A New Study Suggests Weight Loss Programs to be Race Specific
Aug 29, 2005
A recent study conducted by Case Western Reserve University,
Cleveland, Ohio, suggests that weight loss programs
need to be race and income specific as weight control
experiences of the women hailing from different races
and class vary from each other.
According to the survey, the white women mentioned physical
activity as their key to weight-loss success, while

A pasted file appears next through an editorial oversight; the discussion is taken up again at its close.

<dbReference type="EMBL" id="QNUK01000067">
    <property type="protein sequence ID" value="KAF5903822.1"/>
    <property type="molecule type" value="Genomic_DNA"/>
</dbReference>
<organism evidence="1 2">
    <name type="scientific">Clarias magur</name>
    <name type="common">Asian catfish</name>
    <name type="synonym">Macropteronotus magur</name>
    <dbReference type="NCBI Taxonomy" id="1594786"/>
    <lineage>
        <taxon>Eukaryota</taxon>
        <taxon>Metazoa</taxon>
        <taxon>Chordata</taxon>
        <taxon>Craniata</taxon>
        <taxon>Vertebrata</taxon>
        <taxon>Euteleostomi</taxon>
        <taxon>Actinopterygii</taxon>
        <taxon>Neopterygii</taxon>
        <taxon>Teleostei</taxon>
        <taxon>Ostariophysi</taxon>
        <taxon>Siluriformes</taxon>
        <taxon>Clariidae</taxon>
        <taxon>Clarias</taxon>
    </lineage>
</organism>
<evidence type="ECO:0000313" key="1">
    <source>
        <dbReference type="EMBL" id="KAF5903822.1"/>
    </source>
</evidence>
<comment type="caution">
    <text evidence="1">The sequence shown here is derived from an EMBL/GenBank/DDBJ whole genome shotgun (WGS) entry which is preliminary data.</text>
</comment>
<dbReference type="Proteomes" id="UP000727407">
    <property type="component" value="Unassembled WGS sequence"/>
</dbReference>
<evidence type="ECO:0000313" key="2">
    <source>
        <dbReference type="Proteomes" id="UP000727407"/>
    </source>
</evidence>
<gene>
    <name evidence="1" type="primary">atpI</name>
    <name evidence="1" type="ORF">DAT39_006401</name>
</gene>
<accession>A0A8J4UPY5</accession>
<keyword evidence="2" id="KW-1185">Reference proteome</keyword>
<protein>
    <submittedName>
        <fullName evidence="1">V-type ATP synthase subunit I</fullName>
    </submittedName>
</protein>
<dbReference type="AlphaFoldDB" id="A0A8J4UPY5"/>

the black women put more emphasis on food choices. The
black women in particular said weight loss programs
that incorporated spiritual and psychological support
would be helpful.
The low-income women surveyed said cost had been a barrier
to effective weight loss for them. The study's authors
said that it points to a need to promote "creative
strategies that educate low-[income] women on cost-effective
ways to eat healthy and engage in physical activity…"
The finding suggests that black and low-income women
are at higher risk for obesity than the general population,
but tailored weight-loss programs could help reduce
the risk of weight gain.